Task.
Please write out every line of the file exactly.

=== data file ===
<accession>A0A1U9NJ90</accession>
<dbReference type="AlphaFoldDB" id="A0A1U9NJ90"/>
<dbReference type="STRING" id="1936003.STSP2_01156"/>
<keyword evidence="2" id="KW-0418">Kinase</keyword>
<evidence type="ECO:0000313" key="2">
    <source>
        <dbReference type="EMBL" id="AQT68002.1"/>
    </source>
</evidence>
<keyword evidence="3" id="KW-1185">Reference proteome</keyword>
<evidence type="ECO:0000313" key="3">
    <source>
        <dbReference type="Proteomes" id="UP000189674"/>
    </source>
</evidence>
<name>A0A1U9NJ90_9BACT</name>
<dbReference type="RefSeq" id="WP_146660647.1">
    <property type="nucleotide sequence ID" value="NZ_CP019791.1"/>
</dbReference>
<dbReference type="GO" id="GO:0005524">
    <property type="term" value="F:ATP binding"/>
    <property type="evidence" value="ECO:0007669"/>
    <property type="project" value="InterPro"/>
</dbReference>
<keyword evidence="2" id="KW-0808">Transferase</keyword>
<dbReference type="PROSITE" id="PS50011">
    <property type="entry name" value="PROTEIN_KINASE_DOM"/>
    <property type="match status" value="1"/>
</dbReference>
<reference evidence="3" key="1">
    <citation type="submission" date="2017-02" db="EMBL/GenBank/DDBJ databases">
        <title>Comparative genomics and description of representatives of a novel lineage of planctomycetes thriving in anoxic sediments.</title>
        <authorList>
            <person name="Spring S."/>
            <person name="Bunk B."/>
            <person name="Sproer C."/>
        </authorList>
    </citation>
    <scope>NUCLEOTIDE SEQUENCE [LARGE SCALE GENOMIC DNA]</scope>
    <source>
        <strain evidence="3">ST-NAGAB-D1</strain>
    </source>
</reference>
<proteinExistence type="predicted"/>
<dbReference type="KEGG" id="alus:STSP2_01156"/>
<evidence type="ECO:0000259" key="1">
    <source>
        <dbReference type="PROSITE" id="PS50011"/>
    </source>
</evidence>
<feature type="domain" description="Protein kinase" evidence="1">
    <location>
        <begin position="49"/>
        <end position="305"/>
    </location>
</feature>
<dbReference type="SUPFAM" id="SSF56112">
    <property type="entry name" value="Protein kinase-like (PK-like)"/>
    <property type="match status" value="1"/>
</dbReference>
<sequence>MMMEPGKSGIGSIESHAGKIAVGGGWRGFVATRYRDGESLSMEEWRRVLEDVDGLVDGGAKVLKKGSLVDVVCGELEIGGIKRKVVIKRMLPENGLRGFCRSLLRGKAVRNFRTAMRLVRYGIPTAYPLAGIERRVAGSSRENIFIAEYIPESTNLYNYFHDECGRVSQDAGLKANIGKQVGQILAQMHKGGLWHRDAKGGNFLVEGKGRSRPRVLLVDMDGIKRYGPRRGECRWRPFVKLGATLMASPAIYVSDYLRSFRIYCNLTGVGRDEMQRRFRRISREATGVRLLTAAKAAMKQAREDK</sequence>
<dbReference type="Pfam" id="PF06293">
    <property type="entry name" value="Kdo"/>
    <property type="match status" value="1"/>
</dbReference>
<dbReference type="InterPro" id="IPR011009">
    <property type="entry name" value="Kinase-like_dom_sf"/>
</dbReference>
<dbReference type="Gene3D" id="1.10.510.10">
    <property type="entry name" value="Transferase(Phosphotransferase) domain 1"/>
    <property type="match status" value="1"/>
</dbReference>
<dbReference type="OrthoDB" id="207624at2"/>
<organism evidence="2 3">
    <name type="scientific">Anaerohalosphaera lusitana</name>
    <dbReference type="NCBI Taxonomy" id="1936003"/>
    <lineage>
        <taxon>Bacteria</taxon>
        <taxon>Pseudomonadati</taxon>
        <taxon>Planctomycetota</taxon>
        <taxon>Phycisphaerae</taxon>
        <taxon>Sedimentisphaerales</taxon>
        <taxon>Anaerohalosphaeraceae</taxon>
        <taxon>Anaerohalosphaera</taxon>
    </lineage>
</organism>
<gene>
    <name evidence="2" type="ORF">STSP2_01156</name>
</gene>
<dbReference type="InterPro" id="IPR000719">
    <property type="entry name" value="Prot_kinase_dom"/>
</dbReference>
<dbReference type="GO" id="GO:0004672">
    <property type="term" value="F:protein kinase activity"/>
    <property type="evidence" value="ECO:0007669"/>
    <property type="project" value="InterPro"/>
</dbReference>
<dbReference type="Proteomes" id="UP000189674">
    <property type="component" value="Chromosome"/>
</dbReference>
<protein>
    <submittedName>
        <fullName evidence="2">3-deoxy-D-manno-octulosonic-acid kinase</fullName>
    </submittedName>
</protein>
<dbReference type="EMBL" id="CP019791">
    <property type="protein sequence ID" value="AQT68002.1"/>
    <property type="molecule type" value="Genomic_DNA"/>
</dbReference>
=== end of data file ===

<accession>A0A1U9NJ90</accession>
<dbReference type="AlphaFoldDB" id="A0A1U9NJ90"/>
<dbReference type="STRING" id="1936003.STSP2_01156"/>
<keyword evidence="2" id="KW-0418">Kinase</keyword>
<evidence type="ECO:0000313" key="2">
    <source>
        <dbReference type="EMBL" id="AQT68002.1"/>
    </source>
</evidence>
<keyword evidence="3" id="KW-1185">Reference proteome</keyword>
<evidence type="ECO:0000313" key="3">
    <source>
        <dbReference type="Proteomes" id="UP000189674"/>
    </source>
</evidence>
<name>A0A1U9NJ90_9BACT</name>
<dbReference type="RefSeq" id="WP_146660647.1">
    <property type="nucleotide sequence ID" value="NZ_CP019791.1"/>
</dbReference>
<dbReference type="GO" id="GO:0005524">
    <property type="term" value="F:ATP binding"/>
    <property type="evidence" value="ECO:0007669"/>
    <property type="project" value="InterPro"/>
</dbReference>
<keyword evidence="2" id="KW-0808">Transferase</keyword>
<dbReference type="PROSITE" id="PS50011">
    <property type="entry name" value="PROTEIN_KINASE_DOM"/>
    <property type="match status" value="1"/>
</dbReference>
<reference evidence="3" key="1">
    <citation type="submission" date="2017-02" db="EMBL/GenBank/DDBJ databases">
        <title>Comparative genomics and description of representatives of a novel lineage of planctomycetes thriving in anoxic sediments.</title>
        <authorList>
            <person name="Spring S."/>
            <person name="Bunk B."/>
            <person name="Sproer C."/>
        </authorList>
    </citation>
    <scope>NUCLEOTIDE SEQUENCE [LARGE SCALE GENOMIC DNA]</scope>
    <source>
        <strain evidence="3">ST-NAGAB-D1</strain>
    </source>
</reference>
<proteinExistence type="predicted"/>
<dbReference type="KEGG" id="alus:STSP2_01156"/>
<evidence type="ECO:0000259" key="1">
    <source>
        <dbReference type="PROSITE" id="PS50011"/>
    </source>
</evidence>
<feature type="domain" description="Protein kinase" evidence="1">
    <location>
        <begin position="49"/>
        <end position="305"/>
    </location>
</feature>
<dbReference type="SUPFAM" id="SSF56112">
    <property type="entry name" value="Protein kinase-like (PK-like)"/>
    <property type="match status" value="1"/>
</dbReference>
<sequence>MMMEPGKSGIGSIESHAGKIAVGGGWRGFVATRYRDGESLSMEEWRRVLEDVDGLVDGGAKVLKKGSLVDVVCGELEIGGIKRKVVIKRMLPENGLRGFCRSLLRGKAVRNFRTAMRLVRYGIPTAYPLAGIERRVAGSSRENIFIAEYIPESTNLYNYFHDECGRVSQDAGLKANIGKQVGQILAQMHKGGLWHRDAKGGNFLVEGKGRSRPRVLLVDMDGIKRYGPRRGECRWRPFVKLGATLMASPAIYVSDYLRSFRIYCNLTGVGRDEMQRRFRRISREATGVRLLTAAKAAMKQAREDK</sequence>
<dbReference type="Pfam" id="PF06293">
    <property type="entry name" value="Kdo"/>
    <property type="match status" value="1"/>
</dbReference>
<dbReference type="InterPro" id="IPR011009">
    <property type="entry name" value="Kinase-like_dom_sf"/>
</dbReference>
<dbReference type="Gene3D" id="1.10.510.10">
    <property type="entry name" value="Transferase(Phosphotransferase) domain 1"/>
    <property type="match status" value="1"/>
</dbReference>
<dbReference type="OrthoDB" id="207624at2"/>
<organism evidence="2 3">
    <name type="scientific">Anaerohalosphaera lusitana</name>
    <dbReference type="NCBI Taxonomy" id="1936003"/>
    <lineage>
        <taxon>Bacteria</taxon>
        <taxon>Pseudomonadati</taxon>
        <taxon>Planctomycetota</taxon>
        <taxon>Phycisphaerae</taxon>
        <taxon>Sedimentisphaerales</taxon>
        <taxon>Anaerohalosphaeraceae</taxon>
        <taxon>Anaerohalosphaera</taxon>
    </lineage>
</organism>
<gene>
    <name evidence="2" type="ORF">STSP2_01156</name>
</gene>
<dbReference type="InterPro" id="IPR000719">
    <property type="entry name" value="Prot_kinase_dom"/>
</dbReference>
<dbReference type="GO" id="GO:0004672">
    <property type="term" value="F:protein kinase activity"/>
    <property type="evidence" value="ECO:0007669"/>
    <property type="project" value="InterPro"/>
</dbReference>
<dbReference type="Proteomes" id="UP000189674">
    <property type="component" value="Chromosome"/>
</dbReference>
<protein>
    <submittedName>
        <fullName evidence="2">3-deoxy-D-manno-octulosonic-acid kinase</fullName>
    </submittedName>
</protein>
<dbReference type="EMBL" id="CP019791">
    <property type="protein sequence ID" value="AQT68002.1"/>
    <property type="molecule type" value="Genomic_DNA"/>
</dbReference>